Sunday, October 7, 2007

Canyon Park and Banning Ranch

Pacific-slope Flycatcher at Canyon Park

A few weeks ago, Glenn was honored to have a couple of his photos selected for the 2008 Wings Over Bolsa Chica calendar. Besides the honor of knowing his photographic skills are helping a worthy cause, he got a number of free calendars (our Christmas shopping is done!), and was invited to the monthly meeting of the Bolsa Chica Land Trust, along with the other selected photographers, for the unveiling of the calendar.

At the meeting were representatives of another worthy group endorsed by the Bolsa Chica Land Trust: Save Banning Ranch.

Banning Ranch is the big plot of land hugging the southern bank of the Santa Ana River mouth, tucked between Huntington Beach and Costa Mesa. It was/is an oil field, filled with rusty derricks in various stages of (non)functionality. These are frequently topped with resting Osprey, White-tailed Kites, or Loggerheaded Shrikes—I know this because I run and bird frequently along the banks of the Santa Ana River.

Banning Ranch is privately owned, and its owners have hatched various nefarious plots of filling the space with yet another hotel and shopping center. (The most recent of these was quashed by local governments concerned about traffic.)

The Save Banning Ranch group has a better plan: the area is already home to a number of threatened birds and other animals. It's surrounded on all sides by parks (Talbert Nature Reserve to the east, Canyon Park in Costa Mesa to the south, and Huntington State Beach (and the Least Tern/Snowy Plover preserve) to the west. These areas are all popular with hikers and bikers—why not make Banning Ranch a part of this? It would restore some much-needed wetlands, and provide opportunities for outdoor recreation and natural history education to a community that badly needs it.

And all we have to do is rally up public support and find several bazillion dollars to buy the land at fair market value before it turns into yet another Triangle Square!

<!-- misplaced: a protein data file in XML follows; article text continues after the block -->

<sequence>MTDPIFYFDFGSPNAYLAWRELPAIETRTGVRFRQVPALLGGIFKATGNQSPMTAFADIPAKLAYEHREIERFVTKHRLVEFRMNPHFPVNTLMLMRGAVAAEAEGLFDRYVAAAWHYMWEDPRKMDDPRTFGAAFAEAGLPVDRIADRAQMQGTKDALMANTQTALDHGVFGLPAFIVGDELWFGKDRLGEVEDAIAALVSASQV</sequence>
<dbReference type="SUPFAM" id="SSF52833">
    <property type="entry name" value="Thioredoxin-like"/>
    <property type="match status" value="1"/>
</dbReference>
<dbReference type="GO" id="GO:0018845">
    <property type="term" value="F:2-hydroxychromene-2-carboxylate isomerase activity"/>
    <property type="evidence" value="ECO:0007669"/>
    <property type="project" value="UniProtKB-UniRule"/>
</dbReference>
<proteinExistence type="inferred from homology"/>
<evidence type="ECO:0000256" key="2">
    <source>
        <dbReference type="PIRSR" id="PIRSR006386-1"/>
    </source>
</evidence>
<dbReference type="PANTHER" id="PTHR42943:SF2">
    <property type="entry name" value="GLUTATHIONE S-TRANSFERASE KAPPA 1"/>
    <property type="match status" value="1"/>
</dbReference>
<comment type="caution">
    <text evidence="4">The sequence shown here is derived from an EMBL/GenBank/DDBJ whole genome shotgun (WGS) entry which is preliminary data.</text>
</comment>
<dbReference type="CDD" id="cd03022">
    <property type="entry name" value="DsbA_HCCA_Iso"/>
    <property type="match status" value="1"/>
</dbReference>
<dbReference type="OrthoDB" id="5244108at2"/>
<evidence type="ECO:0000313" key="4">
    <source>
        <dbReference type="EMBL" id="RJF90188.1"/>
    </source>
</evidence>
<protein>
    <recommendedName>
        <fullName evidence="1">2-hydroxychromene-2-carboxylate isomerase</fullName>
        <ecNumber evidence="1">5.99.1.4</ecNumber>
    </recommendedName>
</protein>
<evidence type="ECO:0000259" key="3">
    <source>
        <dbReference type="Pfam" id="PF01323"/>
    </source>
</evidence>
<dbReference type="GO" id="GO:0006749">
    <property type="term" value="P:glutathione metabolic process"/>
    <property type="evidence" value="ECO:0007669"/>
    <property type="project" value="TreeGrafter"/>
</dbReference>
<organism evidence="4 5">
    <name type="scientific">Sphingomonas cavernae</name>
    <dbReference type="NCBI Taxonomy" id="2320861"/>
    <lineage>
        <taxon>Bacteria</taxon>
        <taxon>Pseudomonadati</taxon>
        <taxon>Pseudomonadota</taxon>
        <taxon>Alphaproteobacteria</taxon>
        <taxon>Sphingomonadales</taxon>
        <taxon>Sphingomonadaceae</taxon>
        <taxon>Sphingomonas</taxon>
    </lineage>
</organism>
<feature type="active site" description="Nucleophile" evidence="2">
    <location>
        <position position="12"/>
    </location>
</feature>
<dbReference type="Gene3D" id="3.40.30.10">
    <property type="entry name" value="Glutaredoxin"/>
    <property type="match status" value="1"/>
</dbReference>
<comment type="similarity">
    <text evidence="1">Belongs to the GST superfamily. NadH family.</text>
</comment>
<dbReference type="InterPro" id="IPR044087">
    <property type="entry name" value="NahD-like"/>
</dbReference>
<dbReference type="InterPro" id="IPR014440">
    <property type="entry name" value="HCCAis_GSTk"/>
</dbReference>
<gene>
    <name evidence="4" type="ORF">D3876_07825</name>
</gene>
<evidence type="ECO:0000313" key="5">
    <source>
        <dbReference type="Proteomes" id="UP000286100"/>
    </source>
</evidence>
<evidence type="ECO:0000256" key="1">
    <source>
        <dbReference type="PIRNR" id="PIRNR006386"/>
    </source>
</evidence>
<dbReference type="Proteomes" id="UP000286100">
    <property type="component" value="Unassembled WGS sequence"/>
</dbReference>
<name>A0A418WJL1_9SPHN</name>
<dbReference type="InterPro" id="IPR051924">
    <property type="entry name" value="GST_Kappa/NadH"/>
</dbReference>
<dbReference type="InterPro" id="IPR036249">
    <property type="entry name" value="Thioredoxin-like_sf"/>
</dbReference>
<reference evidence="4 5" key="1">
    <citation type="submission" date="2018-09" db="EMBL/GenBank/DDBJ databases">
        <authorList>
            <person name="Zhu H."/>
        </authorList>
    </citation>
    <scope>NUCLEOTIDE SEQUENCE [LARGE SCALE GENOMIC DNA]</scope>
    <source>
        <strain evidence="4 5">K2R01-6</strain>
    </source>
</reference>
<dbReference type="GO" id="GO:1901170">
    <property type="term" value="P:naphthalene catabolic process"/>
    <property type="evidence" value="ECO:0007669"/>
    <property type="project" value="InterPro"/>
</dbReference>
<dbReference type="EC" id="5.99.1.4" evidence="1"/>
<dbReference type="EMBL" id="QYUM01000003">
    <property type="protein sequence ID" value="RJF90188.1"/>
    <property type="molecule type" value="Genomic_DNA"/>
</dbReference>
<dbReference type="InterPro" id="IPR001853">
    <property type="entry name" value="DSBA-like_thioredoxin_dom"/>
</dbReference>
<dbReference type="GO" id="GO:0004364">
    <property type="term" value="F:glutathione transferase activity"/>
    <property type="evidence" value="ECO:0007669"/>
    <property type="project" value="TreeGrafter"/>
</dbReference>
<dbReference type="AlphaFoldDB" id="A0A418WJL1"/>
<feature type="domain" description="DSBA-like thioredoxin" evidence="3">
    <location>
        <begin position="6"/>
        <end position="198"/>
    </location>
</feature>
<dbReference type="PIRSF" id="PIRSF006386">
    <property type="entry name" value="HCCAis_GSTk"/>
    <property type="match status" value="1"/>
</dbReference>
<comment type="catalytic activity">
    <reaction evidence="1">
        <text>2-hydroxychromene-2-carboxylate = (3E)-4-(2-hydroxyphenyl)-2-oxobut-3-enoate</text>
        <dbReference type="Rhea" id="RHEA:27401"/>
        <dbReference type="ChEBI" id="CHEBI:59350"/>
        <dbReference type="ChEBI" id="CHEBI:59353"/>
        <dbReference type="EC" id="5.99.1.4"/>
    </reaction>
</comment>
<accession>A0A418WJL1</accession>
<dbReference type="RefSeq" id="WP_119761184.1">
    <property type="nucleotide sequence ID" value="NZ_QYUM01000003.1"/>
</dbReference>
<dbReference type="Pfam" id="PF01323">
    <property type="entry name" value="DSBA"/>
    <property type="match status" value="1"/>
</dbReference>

Glenn and I were on board immediately: we have a soft spot for both hopeless causes and long birding walks from Talbert to the beach. Glenn promised one of their representatives that he'd send him some bird photos he'd taken in the area, and then decided that he wanted more.

This is where our weekend birding began.

Our plan was to park in Fairview Park, which adjoins Talbert Nature Reserve, then walk through Talbert and down to the beach. The parking lot at Fairview was full, so we headed instead to nearby Canyon Park off 19th Street in Costa Mesa: we knew that it also connected to the bike trail along the river, and we had heard that it was a good birding spot as well.

The park was quiet when we first passed though, early on Saturday morning. We headed towards the beach, hoping to see the Reddish Egret that I'd been seeing there fairly regularly—no dice. The Banning Ranch area was also uncharacteristically quiet, which bummed me out—I kept telling Glenn about all the fun stuff I'd been seeing there, and the one time I get him out there with his tripod and big lens, all we could find were a few House Wrens and Blue-gray Gnatcatchers. Glenn took a few shots of a Brown Pelican sitting in the spot where the Reddish Egret normally hangs out, and we headed upriver to Talbert.

In Talbert, we saw a short aerial battle between an American Kestrel and a Cooper's Hawk, as well as a late Ash-throated Flycatcher. At one point, I was buzzed insistently by one of those big, iridescent green beetles—I don't know what they are called. Glenn had been wanting a photo of one of these for a while, but they rarely ever land—so he insisted that I stand still so the thing would land on me and he could finally get a shot. The bug was content to stay on my hat even when I took it off:

Our luck improved when we headed back to Canyon Park: we were delighted to find the park filled with unusually bold warblers: Yellow-rumped, Wilson's, Townsend's, Orange-crowned, and Black-throated Greys were everywhere, and some let us get quite close. Also numerous and bold were Pacific-slope Flycatchers, Western Wood-Pewees, White-crowned Sparrows, and Anna's and Allen's/Rufous Hummingbirds. A couple of Warbling Vireos and Red-shouldered Hawks were also in the mix.

I couldn't wait to go back this morning: if we had seen all that just after noon after four hours of trekking, what else would we find first thing in the morning, now that we knew where to look?

The answer: Nearly nothing. The gusty winds kept most of the birds hunkered out of sight, and we headed home after only about half an hour.

But our long Saturday walk made me realize how many great birding spots there are within (long) walking distance of our place. And if the fight to preserve Banning Ranch is won, things will only get better.

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